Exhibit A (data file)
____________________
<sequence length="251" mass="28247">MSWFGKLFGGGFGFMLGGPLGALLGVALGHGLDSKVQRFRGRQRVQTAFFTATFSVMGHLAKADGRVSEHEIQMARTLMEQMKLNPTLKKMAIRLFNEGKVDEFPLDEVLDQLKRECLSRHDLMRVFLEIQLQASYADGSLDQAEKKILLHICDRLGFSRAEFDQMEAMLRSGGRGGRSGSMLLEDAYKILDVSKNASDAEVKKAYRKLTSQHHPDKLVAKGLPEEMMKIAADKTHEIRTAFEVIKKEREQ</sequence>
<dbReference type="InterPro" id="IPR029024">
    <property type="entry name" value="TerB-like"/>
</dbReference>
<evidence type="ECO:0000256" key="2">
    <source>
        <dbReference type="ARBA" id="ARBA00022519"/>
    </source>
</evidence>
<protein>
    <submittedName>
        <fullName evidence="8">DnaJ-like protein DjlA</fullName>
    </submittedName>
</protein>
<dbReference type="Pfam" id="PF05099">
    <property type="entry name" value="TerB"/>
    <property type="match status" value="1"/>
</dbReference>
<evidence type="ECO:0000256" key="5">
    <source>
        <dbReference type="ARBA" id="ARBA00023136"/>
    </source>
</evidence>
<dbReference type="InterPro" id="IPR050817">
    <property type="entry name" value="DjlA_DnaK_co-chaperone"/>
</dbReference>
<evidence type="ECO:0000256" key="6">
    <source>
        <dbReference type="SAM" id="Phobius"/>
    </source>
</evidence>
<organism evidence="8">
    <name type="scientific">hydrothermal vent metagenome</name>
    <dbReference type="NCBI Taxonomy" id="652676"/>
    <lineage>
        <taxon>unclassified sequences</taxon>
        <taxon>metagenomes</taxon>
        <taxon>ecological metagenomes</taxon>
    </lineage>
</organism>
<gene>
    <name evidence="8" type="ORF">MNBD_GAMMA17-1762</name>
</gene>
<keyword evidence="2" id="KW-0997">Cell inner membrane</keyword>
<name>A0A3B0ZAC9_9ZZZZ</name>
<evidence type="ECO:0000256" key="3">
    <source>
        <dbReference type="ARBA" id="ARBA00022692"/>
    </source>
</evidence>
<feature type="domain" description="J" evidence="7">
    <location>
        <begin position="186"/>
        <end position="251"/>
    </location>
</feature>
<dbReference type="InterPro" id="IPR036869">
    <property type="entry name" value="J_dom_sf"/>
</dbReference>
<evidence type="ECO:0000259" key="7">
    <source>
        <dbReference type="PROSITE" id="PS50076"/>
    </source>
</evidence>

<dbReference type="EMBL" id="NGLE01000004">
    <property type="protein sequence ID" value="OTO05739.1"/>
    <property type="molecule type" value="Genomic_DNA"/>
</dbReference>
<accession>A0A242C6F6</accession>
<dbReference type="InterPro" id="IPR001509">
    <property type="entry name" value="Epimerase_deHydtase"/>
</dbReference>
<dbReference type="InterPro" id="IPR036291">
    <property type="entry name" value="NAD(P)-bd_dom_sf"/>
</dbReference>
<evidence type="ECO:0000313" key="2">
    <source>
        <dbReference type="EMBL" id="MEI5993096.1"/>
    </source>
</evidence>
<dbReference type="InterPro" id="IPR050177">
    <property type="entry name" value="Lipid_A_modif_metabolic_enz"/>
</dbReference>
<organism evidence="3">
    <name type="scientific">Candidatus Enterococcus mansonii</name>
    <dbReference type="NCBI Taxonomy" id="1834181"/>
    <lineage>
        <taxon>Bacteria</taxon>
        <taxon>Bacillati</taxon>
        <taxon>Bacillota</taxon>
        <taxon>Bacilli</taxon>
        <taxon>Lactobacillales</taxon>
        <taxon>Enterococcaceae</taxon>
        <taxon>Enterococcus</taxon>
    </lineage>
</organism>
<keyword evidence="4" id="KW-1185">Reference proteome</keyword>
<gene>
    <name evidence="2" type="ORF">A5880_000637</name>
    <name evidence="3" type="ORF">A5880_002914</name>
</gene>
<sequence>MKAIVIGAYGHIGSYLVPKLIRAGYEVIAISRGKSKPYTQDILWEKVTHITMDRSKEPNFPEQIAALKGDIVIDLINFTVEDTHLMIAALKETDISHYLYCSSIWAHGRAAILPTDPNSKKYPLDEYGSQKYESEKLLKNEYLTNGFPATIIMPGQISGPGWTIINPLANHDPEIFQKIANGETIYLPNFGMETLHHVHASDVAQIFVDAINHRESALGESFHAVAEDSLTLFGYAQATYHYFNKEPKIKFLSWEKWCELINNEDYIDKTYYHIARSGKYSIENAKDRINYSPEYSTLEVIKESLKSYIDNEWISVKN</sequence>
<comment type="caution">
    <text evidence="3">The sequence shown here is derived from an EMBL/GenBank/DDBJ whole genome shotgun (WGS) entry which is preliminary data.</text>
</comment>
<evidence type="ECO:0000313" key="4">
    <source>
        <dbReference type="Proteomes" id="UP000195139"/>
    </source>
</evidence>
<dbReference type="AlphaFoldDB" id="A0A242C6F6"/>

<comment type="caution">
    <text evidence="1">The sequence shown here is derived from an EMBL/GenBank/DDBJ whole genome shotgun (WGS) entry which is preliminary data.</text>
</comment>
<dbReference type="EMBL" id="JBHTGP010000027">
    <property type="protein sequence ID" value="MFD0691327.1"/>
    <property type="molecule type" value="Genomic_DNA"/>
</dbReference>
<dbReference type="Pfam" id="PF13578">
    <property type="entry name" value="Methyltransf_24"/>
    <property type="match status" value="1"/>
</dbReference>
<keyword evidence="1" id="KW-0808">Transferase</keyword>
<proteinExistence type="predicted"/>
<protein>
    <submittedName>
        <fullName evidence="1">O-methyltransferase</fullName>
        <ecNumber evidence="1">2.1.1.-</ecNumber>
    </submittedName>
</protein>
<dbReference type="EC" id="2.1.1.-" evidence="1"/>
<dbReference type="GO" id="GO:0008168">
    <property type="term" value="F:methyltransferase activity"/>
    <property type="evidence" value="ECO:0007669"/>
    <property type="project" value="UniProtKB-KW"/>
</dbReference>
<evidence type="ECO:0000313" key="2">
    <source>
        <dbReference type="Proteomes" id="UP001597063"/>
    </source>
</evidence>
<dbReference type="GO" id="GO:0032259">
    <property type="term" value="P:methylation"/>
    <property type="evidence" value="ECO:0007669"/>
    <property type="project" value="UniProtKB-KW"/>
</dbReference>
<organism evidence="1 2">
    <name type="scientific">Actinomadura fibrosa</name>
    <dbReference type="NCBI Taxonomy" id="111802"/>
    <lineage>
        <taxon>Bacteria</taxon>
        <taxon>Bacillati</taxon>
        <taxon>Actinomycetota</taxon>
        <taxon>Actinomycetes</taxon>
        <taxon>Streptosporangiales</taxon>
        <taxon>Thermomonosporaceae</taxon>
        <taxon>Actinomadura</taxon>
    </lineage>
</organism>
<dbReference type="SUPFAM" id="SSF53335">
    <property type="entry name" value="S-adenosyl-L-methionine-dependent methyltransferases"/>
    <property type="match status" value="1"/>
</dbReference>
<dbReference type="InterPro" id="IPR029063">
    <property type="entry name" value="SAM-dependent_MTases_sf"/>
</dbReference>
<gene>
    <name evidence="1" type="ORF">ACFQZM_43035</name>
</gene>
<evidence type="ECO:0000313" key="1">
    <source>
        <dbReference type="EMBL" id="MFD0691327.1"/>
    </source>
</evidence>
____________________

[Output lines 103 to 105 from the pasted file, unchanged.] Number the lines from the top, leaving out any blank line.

<comment type="caution">
    <text evidence="3">The sequence shown here is derived from an EMBL/GenBank/DDBJ whole genome shotgun (WGS) entry which is preliminary data.</text>
</comment>